Tooth pain can be caused by a dental cavity, a tooth or gum infection, or some sort of trauma to the tooth. In some cases, however, what may appear to be a toothache is actually referred pain from the jaw, sinuses, or ears. Individuals who experience persistent tooth pain should see a dentist who can help determine both the source of the pain as well as a mode of treatment. It should also be noted that, in some cases, tooth pain can itself cause referred pain in other parts of the body. For example, an individual with a decayed molar may actually begin to experience headaches, facial pain, or earaches. There is also the possibility that the pain may be related to a more serious health condition.
In many cases, tooth pain is the result of the tooth pulp being irritated. This irritation may be the result of tooth decay or an injury to the tooth that has caused it to crack and expose the pulp. Gum disease may also contribute to tooth pain, as may an impacted tooth. In general, it is very important for individuals who are suffering from a decayed or damaged tooth to get dental attention so as to prevent infection or damage to the jawbone.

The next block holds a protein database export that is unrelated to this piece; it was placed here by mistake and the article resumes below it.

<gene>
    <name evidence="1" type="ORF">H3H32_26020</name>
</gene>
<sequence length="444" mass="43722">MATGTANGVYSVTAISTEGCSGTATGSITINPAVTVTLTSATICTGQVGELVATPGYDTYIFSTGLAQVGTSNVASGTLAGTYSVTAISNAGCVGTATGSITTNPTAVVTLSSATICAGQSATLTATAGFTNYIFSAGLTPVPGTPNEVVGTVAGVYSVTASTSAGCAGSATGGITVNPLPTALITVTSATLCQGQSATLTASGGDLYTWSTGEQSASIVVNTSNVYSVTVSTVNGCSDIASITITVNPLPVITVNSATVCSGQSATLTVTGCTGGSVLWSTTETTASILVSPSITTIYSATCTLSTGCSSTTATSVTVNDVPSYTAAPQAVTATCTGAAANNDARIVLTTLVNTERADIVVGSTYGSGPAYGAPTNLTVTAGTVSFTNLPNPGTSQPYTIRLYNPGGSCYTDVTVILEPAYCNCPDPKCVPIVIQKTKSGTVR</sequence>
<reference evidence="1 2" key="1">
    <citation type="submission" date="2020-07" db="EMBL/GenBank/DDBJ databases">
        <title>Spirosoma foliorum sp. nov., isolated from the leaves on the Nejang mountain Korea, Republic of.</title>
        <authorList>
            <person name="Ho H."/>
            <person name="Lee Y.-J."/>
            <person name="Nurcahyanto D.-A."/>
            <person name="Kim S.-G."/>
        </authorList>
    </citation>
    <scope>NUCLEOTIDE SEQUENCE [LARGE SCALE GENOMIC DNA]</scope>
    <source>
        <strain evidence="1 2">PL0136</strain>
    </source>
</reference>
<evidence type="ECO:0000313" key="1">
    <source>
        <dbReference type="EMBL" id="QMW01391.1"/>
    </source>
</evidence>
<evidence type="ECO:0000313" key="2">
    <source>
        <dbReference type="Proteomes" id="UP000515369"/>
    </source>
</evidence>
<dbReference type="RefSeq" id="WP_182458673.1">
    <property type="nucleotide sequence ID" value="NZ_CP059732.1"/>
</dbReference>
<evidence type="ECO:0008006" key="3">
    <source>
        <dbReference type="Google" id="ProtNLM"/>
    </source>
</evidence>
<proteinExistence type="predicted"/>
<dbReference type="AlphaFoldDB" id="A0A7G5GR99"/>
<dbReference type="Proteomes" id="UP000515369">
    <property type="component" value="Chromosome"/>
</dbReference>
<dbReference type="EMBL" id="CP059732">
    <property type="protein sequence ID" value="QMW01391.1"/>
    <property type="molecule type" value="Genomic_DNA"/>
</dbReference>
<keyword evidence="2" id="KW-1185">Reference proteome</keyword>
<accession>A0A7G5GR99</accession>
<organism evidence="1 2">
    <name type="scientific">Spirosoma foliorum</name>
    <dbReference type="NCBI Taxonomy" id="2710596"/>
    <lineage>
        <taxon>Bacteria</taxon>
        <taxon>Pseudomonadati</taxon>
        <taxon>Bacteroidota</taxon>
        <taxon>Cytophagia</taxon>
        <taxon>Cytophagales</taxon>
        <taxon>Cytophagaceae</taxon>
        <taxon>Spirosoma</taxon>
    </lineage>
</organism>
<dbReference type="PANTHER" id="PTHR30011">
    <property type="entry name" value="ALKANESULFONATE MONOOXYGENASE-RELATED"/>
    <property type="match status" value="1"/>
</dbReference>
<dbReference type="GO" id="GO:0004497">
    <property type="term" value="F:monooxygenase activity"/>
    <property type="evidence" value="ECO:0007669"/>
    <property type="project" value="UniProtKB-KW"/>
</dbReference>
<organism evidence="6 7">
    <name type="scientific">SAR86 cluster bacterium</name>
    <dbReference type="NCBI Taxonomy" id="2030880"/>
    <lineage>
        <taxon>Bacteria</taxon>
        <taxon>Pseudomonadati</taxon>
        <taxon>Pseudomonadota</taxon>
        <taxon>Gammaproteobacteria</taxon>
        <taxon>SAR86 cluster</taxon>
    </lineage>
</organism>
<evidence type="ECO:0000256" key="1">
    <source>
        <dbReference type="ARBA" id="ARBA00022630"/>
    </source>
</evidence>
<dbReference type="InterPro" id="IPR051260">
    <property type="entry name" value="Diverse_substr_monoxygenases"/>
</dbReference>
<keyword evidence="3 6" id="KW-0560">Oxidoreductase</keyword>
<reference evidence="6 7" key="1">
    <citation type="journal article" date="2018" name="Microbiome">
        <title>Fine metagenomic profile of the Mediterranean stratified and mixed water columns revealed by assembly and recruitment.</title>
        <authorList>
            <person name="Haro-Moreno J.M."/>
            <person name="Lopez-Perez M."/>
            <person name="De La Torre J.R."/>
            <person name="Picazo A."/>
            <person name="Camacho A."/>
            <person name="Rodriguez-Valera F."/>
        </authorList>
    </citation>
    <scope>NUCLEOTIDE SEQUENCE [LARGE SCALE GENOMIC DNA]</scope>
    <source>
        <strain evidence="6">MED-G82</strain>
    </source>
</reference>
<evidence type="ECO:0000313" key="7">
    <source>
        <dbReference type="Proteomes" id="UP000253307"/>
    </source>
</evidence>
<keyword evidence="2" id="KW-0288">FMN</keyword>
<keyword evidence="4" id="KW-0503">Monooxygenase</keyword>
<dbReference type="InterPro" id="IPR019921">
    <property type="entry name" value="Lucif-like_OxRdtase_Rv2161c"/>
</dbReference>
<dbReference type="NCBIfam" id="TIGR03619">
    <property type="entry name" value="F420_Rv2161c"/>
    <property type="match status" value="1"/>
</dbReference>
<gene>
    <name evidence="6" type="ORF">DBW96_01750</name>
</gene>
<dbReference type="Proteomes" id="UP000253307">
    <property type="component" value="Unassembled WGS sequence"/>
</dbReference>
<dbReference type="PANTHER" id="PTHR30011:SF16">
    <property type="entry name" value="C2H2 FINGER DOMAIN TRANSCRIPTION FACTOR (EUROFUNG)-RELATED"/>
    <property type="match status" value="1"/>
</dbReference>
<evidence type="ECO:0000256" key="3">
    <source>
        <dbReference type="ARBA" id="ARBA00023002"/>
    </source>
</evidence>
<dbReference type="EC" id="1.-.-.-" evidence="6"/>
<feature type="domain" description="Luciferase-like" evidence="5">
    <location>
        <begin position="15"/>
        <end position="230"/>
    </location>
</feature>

Individuals with tooth pain caused by a dental problem or pain that they suspect is being caused by a dental problem are frequently advised to use one of several home remedies until the tooth can be treated or extracted. These may include regularly rinsing the mouth with warm salt water and using over-the-counter pain medication. It is important to note, however, that a decayed tooth should not be neglected, as any infection that results could spread throughout the body, causing significant damage to the sufferer's health.
There are several other conditions that may contribute to tooth pain and can in some cases make it difficult for sufferers to determine the source of their discomfort. For example, sinus infections can sometimes result in a toothache, even though the sufferer is not actually experiencing a dental problem. Individuals who suffer from jaw alignment problems, such as temporomandibular joint disorder (TMJ), may experience what feels like a toothache. In some cases, an individual who is experiencing reoccurring jaw and tooth pain may in fact be suffering from angina, a potentially serious heart condition. For this reason, if a dentist is unable to determine the source of dental pain, a sufferer should speak to his physician about his symptoms.